Escape Artists
July 31, 2014, 12:20:06 AM *
Welcome, Guest. Please login or register.

Login with username, password and session length
News:
 
   Home   Help Search Login Register  
Pages: [1] 2 3 ... 5  All
  Print  
Author Topic: EP147: Pressure  (Read 17399 times)
Russell Nash
Guest
« on: February 28, 2008, 04:24:50 PM »

EP147: Pressure

By Jeff Carlson.
Read by Graydancer (of The Ropecast).
First appeared in Strange Horizons, August 2003.
 Closing music: “I Crush Everything” by Jonathan Coulton

I spent the longest five weeks of my life in that tank and in a deeper pool, healing, testing, practicing. My feet and toes had been augmented much like my hands, my thighs shortened to maximize the available muscle. I was damned quick. Relearning construction techniques with my new fingers was sometimes frustrating, yet my progress was real and those periods of solitary labor became important to me.

At the surface, in the shallows, doctors poked and prodded and put me through redundant tortures. I had been warned that the study of my new body would be extensive and did my best not to fear or hate them, but I’d never imagined such intense scrutiny. During my years as a SEAL, I had been like a bug under a microscope, constantly evaluated and scored. Here I was the microscope, my body the only lens through which they could measure their work. Stenstrom tried to be my buddy, as he had always tried, joking and asking what I’d do with the money, yet his possessiveness was obvious. “We’ll be famous,” he said. “We’ll change the world.”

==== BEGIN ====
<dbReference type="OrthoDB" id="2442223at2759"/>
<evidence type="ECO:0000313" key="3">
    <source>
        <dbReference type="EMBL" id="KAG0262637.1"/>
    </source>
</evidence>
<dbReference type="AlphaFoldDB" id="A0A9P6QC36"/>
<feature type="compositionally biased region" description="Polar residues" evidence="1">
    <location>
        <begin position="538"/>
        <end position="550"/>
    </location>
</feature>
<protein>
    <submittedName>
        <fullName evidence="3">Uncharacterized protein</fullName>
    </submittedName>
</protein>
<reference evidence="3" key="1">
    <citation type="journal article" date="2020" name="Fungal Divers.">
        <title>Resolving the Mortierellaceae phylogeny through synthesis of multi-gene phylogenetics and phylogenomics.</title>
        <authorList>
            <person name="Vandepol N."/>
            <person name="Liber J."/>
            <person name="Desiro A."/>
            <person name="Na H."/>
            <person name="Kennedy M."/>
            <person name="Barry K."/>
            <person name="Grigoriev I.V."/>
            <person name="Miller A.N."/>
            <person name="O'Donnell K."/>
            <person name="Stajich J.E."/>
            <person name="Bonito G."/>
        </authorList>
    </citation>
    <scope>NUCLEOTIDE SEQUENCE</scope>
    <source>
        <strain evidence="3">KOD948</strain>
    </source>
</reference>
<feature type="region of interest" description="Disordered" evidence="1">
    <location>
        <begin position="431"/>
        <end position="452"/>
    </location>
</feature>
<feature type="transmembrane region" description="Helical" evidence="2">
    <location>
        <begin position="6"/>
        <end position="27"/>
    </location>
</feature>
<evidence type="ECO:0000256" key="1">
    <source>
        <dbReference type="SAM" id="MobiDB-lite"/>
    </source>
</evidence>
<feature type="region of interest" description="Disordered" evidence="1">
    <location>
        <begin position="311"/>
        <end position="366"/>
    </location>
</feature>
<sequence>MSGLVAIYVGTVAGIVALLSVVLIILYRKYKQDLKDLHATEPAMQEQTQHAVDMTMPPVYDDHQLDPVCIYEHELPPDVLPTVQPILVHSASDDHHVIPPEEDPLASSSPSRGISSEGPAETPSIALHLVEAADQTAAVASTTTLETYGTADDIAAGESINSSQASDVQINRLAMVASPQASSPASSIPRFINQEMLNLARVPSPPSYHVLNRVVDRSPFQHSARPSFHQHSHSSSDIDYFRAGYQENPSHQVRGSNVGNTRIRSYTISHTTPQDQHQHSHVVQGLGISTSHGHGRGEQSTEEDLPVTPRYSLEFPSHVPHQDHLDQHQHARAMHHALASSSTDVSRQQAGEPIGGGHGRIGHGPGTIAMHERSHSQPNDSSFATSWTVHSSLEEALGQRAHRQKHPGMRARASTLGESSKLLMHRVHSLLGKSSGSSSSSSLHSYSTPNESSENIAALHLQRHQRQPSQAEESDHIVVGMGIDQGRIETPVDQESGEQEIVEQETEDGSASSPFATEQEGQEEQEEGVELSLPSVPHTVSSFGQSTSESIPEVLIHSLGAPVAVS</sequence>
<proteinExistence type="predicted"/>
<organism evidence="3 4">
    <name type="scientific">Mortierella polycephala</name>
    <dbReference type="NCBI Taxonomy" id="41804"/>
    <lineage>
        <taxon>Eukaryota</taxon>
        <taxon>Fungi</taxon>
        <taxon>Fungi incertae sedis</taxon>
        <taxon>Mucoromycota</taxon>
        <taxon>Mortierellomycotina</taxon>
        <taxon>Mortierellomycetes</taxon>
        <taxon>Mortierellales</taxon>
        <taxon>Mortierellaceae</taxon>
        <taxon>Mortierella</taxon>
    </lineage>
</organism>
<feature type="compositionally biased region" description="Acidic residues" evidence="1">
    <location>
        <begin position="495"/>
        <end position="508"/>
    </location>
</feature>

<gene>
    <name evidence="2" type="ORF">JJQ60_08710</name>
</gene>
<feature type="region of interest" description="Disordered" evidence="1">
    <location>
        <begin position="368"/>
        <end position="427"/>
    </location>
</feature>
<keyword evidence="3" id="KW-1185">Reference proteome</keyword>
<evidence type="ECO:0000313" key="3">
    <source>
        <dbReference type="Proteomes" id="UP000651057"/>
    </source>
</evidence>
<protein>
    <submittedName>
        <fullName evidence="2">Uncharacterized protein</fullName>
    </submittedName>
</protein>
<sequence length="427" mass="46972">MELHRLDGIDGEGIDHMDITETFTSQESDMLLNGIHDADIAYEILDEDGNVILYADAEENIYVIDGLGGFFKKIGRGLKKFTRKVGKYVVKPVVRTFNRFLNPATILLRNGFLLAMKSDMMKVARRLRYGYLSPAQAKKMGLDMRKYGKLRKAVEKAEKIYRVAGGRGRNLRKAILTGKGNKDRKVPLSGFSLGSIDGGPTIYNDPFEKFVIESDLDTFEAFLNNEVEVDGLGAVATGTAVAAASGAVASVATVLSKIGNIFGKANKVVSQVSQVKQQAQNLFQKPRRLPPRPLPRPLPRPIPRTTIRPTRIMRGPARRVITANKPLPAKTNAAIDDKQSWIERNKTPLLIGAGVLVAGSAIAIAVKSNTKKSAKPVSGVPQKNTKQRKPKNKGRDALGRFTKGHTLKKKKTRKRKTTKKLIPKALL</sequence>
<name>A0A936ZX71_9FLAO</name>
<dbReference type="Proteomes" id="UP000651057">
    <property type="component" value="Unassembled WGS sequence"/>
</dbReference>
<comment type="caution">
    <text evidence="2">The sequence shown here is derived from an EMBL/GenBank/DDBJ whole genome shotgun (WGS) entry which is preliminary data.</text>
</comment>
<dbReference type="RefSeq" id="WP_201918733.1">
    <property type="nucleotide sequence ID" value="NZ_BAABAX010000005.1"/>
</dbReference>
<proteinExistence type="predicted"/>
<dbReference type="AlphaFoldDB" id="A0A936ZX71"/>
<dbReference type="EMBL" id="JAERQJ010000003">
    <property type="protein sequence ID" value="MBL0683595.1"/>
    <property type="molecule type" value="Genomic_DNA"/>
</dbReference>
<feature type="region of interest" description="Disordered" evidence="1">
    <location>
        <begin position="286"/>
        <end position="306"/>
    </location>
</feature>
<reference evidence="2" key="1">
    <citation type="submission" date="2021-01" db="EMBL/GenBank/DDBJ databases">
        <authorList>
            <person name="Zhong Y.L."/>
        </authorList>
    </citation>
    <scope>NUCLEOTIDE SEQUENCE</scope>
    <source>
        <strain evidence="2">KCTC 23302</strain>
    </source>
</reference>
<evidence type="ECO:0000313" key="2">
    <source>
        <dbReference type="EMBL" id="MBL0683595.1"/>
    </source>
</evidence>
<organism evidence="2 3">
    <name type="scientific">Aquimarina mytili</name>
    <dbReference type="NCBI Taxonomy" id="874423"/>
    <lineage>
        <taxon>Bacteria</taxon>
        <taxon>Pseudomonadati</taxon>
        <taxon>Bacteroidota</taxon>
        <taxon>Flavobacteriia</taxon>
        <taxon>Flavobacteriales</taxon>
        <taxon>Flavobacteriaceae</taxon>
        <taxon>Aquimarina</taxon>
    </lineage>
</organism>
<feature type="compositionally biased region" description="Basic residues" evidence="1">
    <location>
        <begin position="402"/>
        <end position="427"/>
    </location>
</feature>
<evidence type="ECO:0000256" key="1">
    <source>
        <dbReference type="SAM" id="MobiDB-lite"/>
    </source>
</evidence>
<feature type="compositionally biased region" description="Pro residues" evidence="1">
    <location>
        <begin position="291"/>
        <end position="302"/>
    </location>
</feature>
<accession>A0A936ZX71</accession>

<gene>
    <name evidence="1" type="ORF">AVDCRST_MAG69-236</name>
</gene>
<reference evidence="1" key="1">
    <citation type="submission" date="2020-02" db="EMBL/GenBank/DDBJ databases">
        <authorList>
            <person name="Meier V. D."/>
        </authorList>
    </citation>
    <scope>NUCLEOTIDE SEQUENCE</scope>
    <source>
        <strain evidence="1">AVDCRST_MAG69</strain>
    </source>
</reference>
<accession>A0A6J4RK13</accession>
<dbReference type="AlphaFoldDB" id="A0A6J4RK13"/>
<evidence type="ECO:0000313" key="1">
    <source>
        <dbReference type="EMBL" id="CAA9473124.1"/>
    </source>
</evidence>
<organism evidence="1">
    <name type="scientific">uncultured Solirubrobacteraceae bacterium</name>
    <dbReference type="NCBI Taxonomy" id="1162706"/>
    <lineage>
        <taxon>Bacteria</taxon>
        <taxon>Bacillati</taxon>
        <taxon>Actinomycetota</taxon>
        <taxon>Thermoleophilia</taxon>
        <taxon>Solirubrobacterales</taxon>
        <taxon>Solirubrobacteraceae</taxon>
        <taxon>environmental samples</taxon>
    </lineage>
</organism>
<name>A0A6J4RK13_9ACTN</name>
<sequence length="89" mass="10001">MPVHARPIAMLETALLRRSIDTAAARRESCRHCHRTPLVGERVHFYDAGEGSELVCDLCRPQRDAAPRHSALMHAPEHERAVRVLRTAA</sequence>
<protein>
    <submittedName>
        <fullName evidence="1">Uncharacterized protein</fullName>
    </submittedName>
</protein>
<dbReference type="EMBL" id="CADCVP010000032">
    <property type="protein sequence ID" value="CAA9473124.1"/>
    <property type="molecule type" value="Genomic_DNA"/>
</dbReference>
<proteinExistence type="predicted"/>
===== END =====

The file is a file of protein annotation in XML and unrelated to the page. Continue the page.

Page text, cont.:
I wasn’t a slave or a pet, exactly, but I was anxious to get started. To get away from them.


Rated PG. Contains moderate violence.


Referenced Sites:
PodCastle



Listen to this week’s Escape Pod!
Logged
Grayven
Palmer
**
Posts: 35


« Reply #1 on: February 28, 2008, 08:48:51 PM »

Who the hell is John Colton and why haven't I heard of him? That done...

Endings seem, for some reason, to be the hardest part. Is this a sci-fi thing, or just fiction in general?

While the ending seems obvious (upon relistening) from the beginning, I hated it. Wa wa

Other than that, great story. I enjoyed it right up til the lame ending. The careful use of small auditory effects was brilliant, hats of to whoever thought of that. There was one point, which I am sure is obvious, where I had to restrain myself from checking the time left. All in all, a great read with a lame ending.
Logged
bolddeceiver
Matross
****
Posts: 226


Plunging like stones from a slingshot on mars...


« Reply #2 on: February 29, 2008, 02:17:08 PM »

I disagree on the ending.  While I did see it coming from about the first scene with him swimming, I think there are two kinds of "seen it coming;" there's the "seen it coming" that comes from lazy writing, and the "seen it coming" that comes from what is dramatically necessary.  I felt like this was the latter.